Expiring sessions after 15 minutes on SQL Server

Expiring sessions after 15 minutes on SQL Server

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In my prior posts on applying PCIDSS standards to protect your company’s data I showed now a DDL trigger (FOR LOGON) may be used to enhance logon security. In this post, I will look at a solution that works by executing a stored procedure every few minutes.

We are looking at the following PCIDSS item:

  • If a session has been idle for more than 15 minutes, require the user to re-authenticate to re-activate the session

This time period is a balancing act between valid idleness and users leaving their PC unattended and logged on. The goal is reduce the risk of someone walking by and exploiting the unattended PC.

Mechanism

The solution uses another ‘undocumented’ call, sp_who2. This produces a result like that shown below.

The key columns for us are:

  • [HostName] – where the client is located, ignore ‘.’
  • [Login] – ignore ‘sa’ (especially if sa has been disabled as recommended in earlier posts).
  • [LastBatch] – when the last activity was seen.
  • [SPID] – The Spool ID -- we will use to terminate the idle sessions with a KILL command.

I must point out that sp_who2 changed between SQL Server 2000 and SQL Server 2005/8. It may change or disappear in future versions of SQL Server.

Solution Algorithm

The approach follows the same pattern as before:

  • Capture the data from sp_who2 into a table
  • Filter the table
  • Act upon the filtered rows.
    • We KILL SPIDs that are inactive for 15 minutes
  • Schedule the above to happen every minute (or other appropriate interval).

The Coding Solution

There are a few minor issues in capturing the data. The temporary table definition is not exactly as expected from looking at the above results, but as shown below.

CREATE TABLE #Who2( [SPID] int, [Status] SysName NULL, [Login] SysName NULL, [HostName] SysName NULL, [BlkBy] SysName NULL, [DBName] SysName NULL, [Command] SysName NULL, [CPUTime] int NULL, [DiskIO] int NULL, [LastBatch] SysName NULL, [ProgramName] SysName NULL, [SPID2] int NULL, [RequestId] int NULL)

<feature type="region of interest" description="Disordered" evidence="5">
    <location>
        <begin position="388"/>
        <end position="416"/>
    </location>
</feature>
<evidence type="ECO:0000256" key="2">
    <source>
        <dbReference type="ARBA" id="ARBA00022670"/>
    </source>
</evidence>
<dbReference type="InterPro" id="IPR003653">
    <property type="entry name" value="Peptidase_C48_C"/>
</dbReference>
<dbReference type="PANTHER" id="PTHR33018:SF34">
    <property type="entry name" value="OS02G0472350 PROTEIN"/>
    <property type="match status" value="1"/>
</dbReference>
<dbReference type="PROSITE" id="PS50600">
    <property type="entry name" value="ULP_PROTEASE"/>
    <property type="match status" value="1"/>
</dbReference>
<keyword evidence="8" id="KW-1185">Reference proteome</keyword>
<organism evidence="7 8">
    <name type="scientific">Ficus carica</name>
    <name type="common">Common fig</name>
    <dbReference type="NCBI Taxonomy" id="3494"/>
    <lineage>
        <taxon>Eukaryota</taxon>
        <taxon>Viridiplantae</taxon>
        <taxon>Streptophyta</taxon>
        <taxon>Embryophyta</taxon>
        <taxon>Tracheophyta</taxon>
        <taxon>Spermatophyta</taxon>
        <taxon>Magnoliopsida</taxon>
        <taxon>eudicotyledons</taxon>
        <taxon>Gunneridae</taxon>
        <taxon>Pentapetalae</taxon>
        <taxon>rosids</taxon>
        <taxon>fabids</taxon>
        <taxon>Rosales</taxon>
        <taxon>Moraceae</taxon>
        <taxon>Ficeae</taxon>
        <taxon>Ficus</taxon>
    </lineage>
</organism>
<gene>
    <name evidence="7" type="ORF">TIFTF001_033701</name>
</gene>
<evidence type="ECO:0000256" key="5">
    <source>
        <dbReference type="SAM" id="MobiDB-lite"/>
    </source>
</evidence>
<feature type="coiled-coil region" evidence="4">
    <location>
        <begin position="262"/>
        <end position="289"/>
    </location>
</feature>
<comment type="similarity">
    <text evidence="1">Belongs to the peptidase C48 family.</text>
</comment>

The [LastBatch] is not a DateTime column but a VarChar string (note that there is no year in it). We need to add a year to it and make sure that we add the appropriate year when it is the New Year (01/01). Once we have addressed these issues, then a simple query returns the [SPID] to be terminated which we do by using a cursor and dynamic SQL.

CREATE PROC p_SessionTimeOut AS SET NOCOUNT ON DECLARE @Now DATETIME DECLARE @Cmd nvarchar(40) DECLARE @SpId int SET @Now = GetDate() CREATE TABLE #Who2( [SPID] int, [Status] SysName NULL, [Login] SysName NULL, [HostName] SysName NULL, [BlkBy] SysName NULL, [DBName] SysName NULL, [Command] SysName NULL, [CPUTime] int NULL, [DiskIO] int NULL, [LastBatch] SysName NULL, [ProgramName] SysName NULL, [SPID2] int NULL, [RequestId] int NULL) INSERT #Who2 exec sp_Who2 DELETE FROM #Who2 WHERE Login = 'sa' OR HostName='.' ALTER TABLE #Who2 ADD LastDate DateTime IF Month(@Now)=1 And Day(@Now)=1 BEGIN UPDATE #Who2 SET LastDate= CASE WHEN LastBatch Like '12%' THEN Cast( Substring(LastBatch,1,5)+ '/'+
Cast(Year(@now)-1 As varchar(4)) +' '+
Substring(LastBatch,7,8) as DateTime) ELSE Cast( Substring(LastBatch,1,5)+ '/'+
Cast(Year(@now) As varchar(4))+' ' +
Substring(LastBatch,7,8) as DateTime) END END ELSE BEGIN UPDATE #Who2 SET LastDate=Cast( Substring(LastBatch,1,5)+ '/'+
Cast(Year(@now) As varchar(4))+' ' +
Substring(LastBatch,7,8) as DateTime) END DECLARE Hit_List CURSOR FOR SELECT SPID FROM #Who2 Where Abs(DateDiff(mi,LastDate,@Now)) > 15 OPEN Hit_List FETCH NEXT FROM Hit_List into @SpId WHILE @@FETCH_STATUS=0 BEGIN SET @Cmd='KILL '+Cast(@SpId as nvarchar(11)) EXEC(@Cmd) FETCH NEXT FROM Hit_List into @SpId END CLOSE Hit_List DEALLOCATE Hit_List DROP TABLE #Who2 GO

 

If you are running SSMS, and go to one of the SPID killed, you will get the following message:

Msg 17892, Level 14, State 1, Line 65536
Logon failed for login 'SERVER2008X64\Administrator' due to trigger execution.
Changed language setting to us_english.

Right clicking will show that the connection no longer exists.

image

Reconnect and you are fine.

Summary

The above code shows how you can force users to re-authenticate on an idle session. You will likely need to do some tuning of it to better match your needs. For example, I would white-list the logins coming from the ISV product so they are never terminated.

The above stored procedure p_SessionTimeOut needs to be executed every minute by a SQL Server Agent job. If you are not familiar with creating SQL Server Agent jobs see How to: Create a SQL Server Agent Job (Transact-SQL).

Comments
  • Great article! However, how to avoid system threads? What if you have replication setup to run every 30 minutes or so? Just wondering....

  • @Lazaro, I believe that replication establishes a new connection each time and thus would not be impacted. If there is a problem with any such process, the simplest solution is to create a unique login for the process and WHITELIST it, i.e.

    DELETE FROM #Who2

       WHERE Login IN ('sa','ReplicationLogin', 'Lazaro')

       OR HostName='.'

    Which means that those logins will not be killed.

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